As my mum left Kathmandu, our friend Sean arrived in Kathmandu, though not quite when he intended. He flew with Air India – a very bad idea – and after waiting 3 hours on the plane in Heathrow was told the plane was not going anywhere that night as there had been “technical difficulties” (a problem he also experienced when trying to leave Kathmandu – lesson don’t fly with Air India). So the next day he returned to Heathrow and we met him the same day at Kathmandu airport. While we thought that Sean would pack light, it seemed odd that he had arrived without any bag at all. In turned out that Air India had believed that half an hour was long enough to transfer all the passengers and their bags from one flight to another when they changed in Delhi. However, they had been wrong and so while the passengers had boarded the plane, the bags had not. So the following day, Sean had to go back to the airport to retrieve his bag.

With him and his bag now in Nepal we began to enjoy ourselves – well, as much as possible in Kathmandu. We got into a lengthy chat with some camping shop worker. He told us how when a stupid rich westerner came in and asked if they had any better quality items, they would go into the back of the shop, get exactly the same as what was at the front of the shop in a different colour, and then charge 4 times as much. He wondered how such rich people had become so rich. An age old question. We then chatted about the difference between relative and absolute wealth, while Sean explained how beautiful the mountains are, a subject upon which he had a tendency to wax lyrical when he was in Nepal.

Unfortunately, bad things tend to come in threes and within 48 hours of arriving, Sean had come down with food poisoning which we believe was gained in a Korean restaurant – I would not like to say whether it was from the North or South…

As good friends should do, after giving Sean lots of water and biscuits, we left him to throw-up and headed for Bandipur.

However, getting there proved harder than expected. Given the load of bags we had, we decided to catch a taxi to the bus station.

“Bus station for Bandipur” we told the taxi driver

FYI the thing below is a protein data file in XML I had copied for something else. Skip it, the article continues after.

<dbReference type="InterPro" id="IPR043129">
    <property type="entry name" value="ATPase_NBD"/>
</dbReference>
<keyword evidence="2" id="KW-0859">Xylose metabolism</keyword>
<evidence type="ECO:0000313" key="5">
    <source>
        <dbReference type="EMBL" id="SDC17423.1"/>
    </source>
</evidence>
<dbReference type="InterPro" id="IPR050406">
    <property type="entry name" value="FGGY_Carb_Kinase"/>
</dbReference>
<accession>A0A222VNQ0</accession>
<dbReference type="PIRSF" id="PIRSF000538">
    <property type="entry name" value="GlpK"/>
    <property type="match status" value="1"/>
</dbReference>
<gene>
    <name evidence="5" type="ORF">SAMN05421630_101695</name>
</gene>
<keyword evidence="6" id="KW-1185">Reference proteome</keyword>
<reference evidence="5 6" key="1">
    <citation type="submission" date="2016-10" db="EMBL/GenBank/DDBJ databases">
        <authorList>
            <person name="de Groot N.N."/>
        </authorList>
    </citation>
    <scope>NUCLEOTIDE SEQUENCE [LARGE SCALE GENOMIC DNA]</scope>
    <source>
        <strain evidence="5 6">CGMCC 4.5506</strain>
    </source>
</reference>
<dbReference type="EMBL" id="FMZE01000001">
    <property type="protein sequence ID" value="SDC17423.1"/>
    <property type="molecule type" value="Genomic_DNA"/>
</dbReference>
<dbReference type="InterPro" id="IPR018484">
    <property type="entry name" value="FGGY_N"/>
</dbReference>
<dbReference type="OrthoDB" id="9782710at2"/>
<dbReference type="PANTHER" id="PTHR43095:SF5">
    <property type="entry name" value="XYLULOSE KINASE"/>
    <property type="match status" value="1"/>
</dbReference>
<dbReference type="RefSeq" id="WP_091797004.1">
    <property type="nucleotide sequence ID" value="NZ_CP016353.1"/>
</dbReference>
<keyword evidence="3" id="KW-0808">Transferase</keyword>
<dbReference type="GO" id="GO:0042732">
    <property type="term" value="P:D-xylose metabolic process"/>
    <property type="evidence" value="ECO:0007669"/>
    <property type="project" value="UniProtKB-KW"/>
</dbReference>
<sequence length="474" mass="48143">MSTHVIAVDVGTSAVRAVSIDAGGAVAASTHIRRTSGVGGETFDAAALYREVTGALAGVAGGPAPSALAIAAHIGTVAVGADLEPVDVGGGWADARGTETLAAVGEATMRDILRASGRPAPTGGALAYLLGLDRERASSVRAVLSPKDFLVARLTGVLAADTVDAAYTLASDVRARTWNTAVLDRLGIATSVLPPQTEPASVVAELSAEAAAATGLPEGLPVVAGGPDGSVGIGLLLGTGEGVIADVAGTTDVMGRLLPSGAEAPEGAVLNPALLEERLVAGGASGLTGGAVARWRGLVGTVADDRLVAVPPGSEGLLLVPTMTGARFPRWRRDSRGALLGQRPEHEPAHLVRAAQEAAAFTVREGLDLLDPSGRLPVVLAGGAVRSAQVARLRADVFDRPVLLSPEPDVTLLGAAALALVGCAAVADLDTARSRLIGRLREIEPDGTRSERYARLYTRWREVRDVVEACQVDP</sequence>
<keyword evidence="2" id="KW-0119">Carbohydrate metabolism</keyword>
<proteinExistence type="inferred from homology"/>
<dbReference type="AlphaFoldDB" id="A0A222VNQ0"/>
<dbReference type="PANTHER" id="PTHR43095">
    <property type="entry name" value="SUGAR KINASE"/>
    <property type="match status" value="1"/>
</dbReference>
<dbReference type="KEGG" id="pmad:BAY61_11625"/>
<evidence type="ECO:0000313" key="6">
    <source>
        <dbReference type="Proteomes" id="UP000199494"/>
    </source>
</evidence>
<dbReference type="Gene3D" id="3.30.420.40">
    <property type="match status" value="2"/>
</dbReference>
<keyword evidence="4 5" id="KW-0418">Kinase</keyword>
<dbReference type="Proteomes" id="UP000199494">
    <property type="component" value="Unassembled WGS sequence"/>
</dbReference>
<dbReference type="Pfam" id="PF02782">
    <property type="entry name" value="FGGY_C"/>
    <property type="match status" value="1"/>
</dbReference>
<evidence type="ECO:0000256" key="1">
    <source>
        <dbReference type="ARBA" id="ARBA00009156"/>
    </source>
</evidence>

So after travelling for a couple of minutes our taxi drivers suggests he could take us to Bhaktapur for a friends price.

“Bandipur, not Bhaktapur” we reply.

So we continue for a another few minutes and then the driver again suggests he can take us to Bhaktapur. A problem seems to be developing. So the taxi driver drops us at what he hope is the bus station for Bandipur, but of course, its not, though buses to Bhaktapur do go from here. Luckily, we meet an incredibly helpful local who takes us via foot and bus to the correct bus station and doesn’t even ask for any money (though we still give him some).

We negotiate a price for the bus to Bandipur (no bus prices are fixed) and set off. However, half way through the journey the ticket inspector asks us for 3 times what we agreed to pay. Another unwanted hassle, but to their surprise we don’t budge.

So eventually we arrive in Bandipur and everything looks a lot brighter for us (if not for Sean). Bandipur is a one road Newari village set in the hills between Kathmandu and Pokhara. While the village caters for tourists, it is by no means a tourist town. The guest-house we stay at is a old Newari building that was built by the grandfather of the woman who now runs it. She insists on calling us ‘brother’ and ‘sister’ and tells us to call her mother ‘mother’. When I needed to get the key she instructs me to go downstairs and say “Mother, give me the key”. Amazing!

The view from our window is incredible. As far as the eye can see there are rolling hills, while on the other side of the house there are the mountains – quite different from Kathmandu where we could see a building site, although to be fair there were mountains behind that.

One of the highlights of our time in Bandipur was watching the sunset from the hill just above the town. The sunset was so lovely in fact that we ran straight down the hill (after running up it in fear we would miss the sunset) and emailed Sean informing him that he must come here and watch the sunset the following day, which he did.

Now being with Sean, and Adrian (a Dutchman Sean had met on the top of a jeep), we all headed into the jungle below Bandipur to seek out the caves. In my usual fashion, when we arrived at the caves, I argued with everyone that we didn’t need the guide that was waiting at the entrance. But after making 3 mistakes within 30 seconds of entering the cave I changed my mind. Lucky I did to as these caves were massive and unsurprisingly, very dark. Sean, Adrian and I had never been in proper caves before, so the entire experience was new and fascinating. There were enormous chambers (which we climbed to via a rickety ladder), glistening ceilings, pure white rock formations and bats. I don’t think we would have found our way out very easily or with all our ankles un-sprained without our guide!

We left the caves with an appetite and continued down the hill to the village below for veg chow mein. Not wanting to walk back up the hill to Bandipur we tried to hitch a ride and within a couple of minutes found ourselves on the back of a tractor which was carrying massive chunks of rock for a building site. This wasn’t the most comfortable of rides, but was pretty spectacular. We also got laughed at quite a lot my local people as we slowly drove past.

Having had a brief break from city life, we left the over-whelming beauty of Bandipur and headed off to Pokhara, with Adrian becoming the latest victim to food poisoning.

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